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Figure 8. Distinct factors influenced the learnability of P-, IO-, and OBL-relatives in the model after training on 5000 items

these structures are much less frequent than S-relatives in the input. Support for this account comes from a corpus study by Diessel (2004) which found that out of all of the relative clauses in a corpus of child-directed speech, 35.6% were S/Arelatives, but only 7.6% were OBL-relatives. 6. Eliminating the relative clause hierarchy If filler-gap distances are not crucial for creating the hierarchy, we should be able to find an input condition in which the model learns a language that does not display the AH in development. We achieved this by creating an input environment with only single-clause utterances and sentence tokens of the five tested structures in training. This manipulation removed any effect of syntactic alternations and limited the relativization possibilities by removing subject-relativized obliques and subject- and theme-relativized prepositional datives. To equate for the number of roles in the embedded clause, we made the frequency of each relative clause construction in the input proportional to the number of its roles. In this condition, the hierarchy disappeared (Figure 9). This experiment shows that we controlled all the relevant factors which influence the AH over development in the model. If only the structures from the hierarchy are in the input, the same model which previously matched the order of relative clause acquisition in children now behaves entirely neutral with respect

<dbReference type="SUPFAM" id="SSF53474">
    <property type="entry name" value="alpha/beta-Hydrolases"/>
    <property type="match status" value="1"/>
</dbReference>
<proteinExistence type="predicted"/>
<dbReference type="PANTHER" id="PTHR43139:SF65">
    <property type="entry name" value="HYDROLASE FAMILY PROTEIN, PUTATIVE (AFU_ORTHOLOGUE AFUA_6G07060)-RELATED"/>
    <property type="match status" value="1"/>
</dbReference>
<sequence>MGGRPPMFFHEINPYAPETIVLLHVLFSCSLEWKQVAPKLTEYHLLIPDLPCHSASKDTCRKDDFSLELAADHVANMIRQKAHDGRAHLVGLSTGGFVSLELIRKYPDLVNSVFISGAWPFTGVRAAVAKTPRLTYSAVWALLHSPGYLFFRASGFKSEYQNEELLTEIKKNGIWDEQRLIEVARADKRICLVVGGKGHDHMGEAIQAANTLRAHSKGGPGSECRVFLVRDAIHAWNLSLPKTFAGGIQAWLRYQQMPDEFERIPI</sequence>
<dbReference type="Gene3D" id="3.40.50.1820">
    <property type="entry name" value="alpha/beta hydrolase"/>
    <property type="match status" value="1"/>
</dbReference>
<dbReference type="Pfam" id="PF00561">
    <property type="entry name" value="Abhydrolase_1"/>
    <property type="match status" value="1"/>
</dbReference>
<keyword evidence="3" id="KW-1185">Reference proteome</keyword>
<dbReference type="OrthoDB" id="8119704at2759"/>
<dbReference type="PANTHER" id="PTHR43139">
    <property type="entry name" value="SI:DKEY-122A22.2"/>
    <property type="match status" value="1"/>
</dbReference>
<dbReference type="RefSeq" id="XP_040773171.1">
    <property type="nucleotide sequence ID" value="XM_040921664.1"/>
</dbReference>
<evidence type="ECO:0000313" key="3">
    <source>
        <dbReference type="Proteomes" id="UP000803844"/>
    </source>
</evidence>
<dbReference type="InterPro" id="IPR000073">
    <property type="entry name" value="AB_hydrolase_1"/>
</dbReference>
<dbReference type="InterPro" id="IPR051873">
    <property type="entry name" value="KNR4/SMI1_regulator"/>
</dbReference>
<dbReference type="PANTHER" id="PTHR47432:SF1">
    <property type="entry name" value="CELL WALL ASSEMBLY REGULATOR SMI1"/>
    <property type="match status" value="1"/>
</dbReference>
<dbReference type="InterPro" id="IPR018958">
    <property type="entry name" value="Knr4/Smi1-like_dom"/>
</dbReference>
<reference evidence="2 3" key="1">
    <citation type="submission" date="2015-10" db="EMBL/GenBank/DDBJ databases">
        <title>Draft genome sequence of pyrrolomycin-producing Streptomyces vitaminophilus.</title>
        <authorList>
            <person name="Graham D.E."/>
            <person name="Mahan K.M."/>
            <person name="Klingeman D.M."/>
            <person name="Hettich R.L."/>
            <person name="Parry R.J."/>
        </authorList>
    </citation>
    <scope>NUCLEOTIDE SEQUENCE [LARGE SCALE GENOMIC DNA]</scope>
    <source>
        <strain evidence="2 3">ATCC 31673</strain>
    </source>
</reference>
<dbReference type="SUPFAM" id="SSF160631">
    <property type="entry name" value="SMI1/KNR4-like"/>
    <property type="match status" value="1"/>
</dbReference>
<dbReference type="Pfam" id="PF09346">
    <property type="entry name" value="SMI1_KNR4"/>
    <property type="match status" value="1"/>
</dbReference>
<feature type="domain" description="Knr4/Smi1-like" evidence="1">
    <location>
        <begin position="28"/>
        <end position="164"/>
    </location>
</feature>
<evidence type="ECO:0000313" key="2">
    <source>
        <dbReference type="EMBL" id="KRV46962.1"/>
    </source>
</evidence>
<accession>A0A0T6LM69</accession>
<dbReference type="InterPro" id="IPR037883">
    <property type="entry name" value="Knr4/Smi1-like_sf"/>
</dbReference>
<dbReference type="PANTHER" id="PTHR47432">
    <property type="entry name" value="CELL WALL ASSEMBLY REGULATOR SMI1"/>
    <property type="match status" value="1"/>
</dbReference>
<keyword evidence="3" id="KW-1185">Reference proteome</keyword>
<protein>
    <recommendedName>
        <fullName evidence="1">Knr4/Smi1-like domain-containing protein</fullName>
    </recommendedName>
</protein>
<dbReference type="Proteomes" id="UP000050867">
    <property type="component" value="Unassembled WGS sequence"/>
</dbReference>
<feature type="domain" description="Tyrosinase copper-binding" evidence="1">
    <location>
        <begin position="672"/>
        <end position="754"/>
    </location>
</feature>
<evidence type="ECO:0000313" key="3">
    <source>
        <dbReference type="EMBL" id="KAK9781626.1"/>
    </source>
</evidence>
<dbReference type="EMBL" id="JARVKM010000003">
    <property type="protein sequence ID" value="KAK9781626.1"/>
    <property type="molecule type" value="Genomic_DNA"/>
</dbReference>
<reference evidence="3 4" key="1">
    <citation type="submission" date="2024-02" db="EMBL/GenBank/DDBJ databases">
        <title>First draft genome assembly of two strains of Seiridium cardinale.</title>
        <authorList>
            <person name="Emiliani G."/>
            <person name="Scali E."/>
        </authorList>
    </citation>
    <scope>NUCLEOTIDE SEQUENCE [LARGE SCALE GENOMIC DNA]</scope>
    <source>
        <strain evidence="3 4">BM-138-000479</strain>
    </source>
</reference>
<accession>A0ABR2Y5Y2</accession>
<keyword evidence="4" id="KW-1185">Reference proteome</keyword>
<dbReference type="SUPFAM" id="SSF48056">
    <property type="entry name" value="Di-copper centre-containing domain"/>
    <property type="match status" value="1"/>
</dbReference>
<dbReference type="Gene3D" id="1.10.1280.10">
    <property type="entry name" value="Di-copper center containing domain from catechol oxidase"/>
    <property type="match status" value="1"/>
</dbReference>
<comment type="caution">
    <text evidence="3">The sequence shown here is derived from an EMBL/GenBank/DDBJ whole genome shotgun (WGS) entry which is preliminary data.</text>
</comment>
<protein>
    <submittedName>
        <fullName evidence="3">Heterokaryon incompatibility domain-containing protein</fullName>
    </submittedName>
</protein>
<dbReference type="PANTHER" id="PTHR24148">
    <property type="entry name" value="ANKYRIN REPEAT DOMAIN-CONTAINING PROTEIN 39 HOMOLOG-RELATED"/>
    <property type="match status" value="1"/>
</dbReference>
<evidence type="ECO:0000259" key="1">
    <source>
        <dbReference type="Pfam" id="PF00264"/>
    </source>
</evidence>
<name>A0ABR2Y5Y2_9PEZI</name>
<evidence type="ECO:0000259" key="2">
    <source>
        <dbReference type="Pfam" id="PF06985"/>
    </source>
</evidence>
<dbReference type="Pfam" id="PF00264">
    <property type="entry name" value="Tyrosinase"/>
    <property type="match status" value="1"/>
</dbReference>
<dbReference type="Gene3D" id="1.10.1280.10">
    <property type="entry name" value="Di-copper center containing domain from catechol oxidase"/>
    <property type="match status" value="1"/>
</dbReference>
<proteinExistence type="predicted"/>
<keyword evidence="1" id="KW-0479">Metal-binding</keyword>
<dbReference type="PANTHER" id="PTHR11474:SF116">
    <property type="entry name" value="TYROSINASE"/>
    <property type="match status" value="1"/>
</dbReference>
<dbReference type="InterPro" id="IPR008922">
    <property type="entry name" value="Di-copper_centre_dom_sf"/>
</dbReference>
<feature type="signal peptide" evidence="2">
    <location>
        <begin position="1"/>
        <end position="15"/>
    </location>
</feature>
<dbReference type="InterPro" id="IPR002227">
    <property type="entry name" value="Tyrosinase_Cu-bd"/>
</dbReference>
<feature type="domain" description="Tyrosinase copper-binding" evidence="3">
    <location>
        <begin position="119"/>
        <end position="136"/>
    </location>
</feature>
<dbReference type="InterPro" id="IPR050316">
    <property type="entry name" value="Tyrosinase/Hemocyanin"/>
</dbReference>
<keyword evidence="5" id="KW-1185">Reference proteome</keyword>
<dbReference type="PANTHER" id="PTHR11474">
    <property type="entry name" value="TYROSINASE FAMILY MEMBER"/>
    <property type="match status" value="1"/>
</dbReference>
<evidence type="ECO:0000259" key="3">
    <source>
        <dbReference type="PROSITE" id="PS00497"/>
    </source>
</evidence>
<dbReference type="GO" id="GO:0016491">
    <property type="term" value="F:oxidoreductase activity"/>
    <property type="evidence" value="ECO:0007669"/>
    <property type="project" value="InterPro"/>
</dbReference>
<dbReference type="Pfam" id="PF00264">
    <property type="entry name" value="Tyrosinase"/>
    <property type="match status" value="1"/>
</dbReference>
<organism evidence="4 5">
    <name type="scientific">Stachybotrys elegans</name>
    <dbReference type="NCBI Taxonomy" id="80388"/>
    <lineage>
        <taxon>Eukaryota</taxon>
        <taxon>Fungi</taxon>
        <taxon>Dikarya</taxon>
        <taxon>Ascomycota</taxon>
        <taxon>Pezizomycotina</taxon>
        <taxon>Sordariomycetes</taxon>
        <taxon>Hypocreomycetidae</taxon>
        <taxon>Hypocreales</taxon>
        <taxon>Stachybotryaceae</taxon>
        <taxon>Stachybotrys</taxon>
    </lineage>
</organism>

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Figure 9. When the input language did not contain alternations, and no structures with competing roles relativized, the hierarchy was erased